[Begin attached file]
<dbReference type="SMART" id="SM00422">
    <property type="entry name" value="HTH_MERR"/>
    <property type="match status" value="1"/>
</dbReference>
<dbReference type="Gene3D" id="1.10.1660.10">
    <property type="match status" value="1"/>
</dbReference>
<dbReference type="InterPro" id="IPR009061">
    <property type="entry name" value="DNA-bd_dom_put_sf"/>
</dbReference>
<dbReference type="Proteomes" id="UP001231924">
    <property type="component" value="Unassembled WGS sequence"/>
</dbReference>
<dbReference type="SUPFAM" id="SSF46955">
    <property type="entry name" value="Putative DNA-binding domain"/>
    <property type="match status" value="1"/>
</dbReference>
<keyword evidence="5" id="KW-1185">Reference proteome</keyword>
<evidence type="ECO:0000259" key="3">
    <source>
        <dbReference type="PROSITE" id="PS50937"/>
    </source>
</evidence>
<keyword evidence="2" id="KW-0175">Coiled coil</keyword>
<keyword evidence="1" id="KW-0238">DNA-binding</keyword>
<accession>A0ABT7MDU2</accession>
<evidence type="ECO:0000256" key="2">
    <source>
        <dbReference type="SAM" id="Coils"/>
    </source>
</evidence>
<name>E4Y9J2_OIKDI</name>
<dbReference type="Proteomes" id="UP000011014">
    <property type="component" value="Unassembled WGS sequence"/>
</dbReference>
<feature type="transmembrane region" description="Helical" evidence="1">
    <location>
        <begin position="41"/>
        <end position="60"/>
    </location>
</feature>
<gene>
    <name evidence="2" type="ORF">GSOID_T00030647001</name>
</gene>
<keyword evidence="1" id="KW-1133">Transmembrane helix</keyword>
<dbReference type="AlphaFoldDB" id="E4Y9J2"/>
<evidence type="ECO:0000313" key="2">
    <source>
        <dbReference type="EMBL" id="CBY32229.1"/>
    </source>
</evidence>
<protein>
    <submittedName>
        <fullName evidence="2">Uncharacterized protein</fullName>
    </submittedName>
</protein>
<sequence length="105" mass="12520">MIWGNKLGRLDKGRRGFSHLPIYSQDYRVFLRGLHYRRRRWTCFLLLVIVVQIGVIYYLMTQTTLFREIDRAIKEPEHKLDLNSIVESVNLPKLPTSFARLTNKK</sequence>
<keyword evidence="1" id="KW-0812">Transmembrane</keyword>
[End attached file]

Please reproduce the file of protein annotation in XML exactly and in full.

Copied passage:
<dbReference type="SMART" id="SM00422">
    <property type="entry name" value="HTH_MERR"/>
    <property type="match status" value="1"/>
</dbReference>
<dbReference type="Gene3D" id="1.10.1660.10">
    <property type="match status" value="1"/>
</dbReference>
<dbReference type="InterPro" id="IPR009061">
    <property type="entry name" value="DNA-bd_dom_put_sf"/>
</dbReference>
<dbReference type="Proteomes" id="UP001231924">
    <property type="component" value="Unassembled WGS sequence"/>
</dbReference>
<dbReference type="SUPFAM" id="SSF46955">
    <property type="entry name" value="Putative DNA-binding domain"/>
    <property type="match status" value="1"/>
</dbReference>
<keyword evidence="5" id="KW-1185">Reference proteome</keyword>
<evidence type="ECO:0000259" key="3">
    <source>
        <dbReference type="PROSITE" id="PS50937"/>
    </source>
</evidence>
<keyword evidence="2" id="KW-0175">Coiled coil</keyword>
<keyword evidence="1" id="KW-0238">DNA-binding</keyword>
<accession>A0ABT7MDU2</accession>
<evidence type="ECO:0000256" key="2">
    <source>
        <dbReference type="SAM" id="Coils"/>
    </source>
</evidence>
<name>E4Y9J2_OIKDI</name>
<dbReference type="Proteomes" id="UP000011014">
    <property type="component" value="Unassembled WGS sequence"/>
</dbReference>
<feature type="transmembrane region" description="Helical" evidence="1">
    <location>
        <begin position="41"/>
        <end position="60"/>
    </location>
</feature>
<gene>
    <name evidence="2" type="ORF">GSOID_T00030647001</name>
</gene>
<keyword evidence="1" id="KW-1133">Transmembrane helix</keyword>
<dbReference type="AlphaFoldDB" id="E4Y9J2"/>
<evidence type="ECO:0000313" key="2">
    <source>
        <dbReference type="EMBL" id="CBY32229.1"/>
    </source>
</evidence>
<protein>
    <submittedName>
        <fullName evidence="2">Uncharacterized protein</fullName>
    </submittedName>
</protein>
<sequence length="105" mass="12520">MIWGNKLGRLDKGRRGFSHLPIYSQDYRVFLRGLHYRRRRWTCFLLLVIVVQIGVIYYLMTQTTLFREIDRAIKEPEHKLDLNSIVESVNLPKLPTSFARLTNKK</sequence>
<keyword evidence="1" id="KW-0812">Transmembrane</keyword>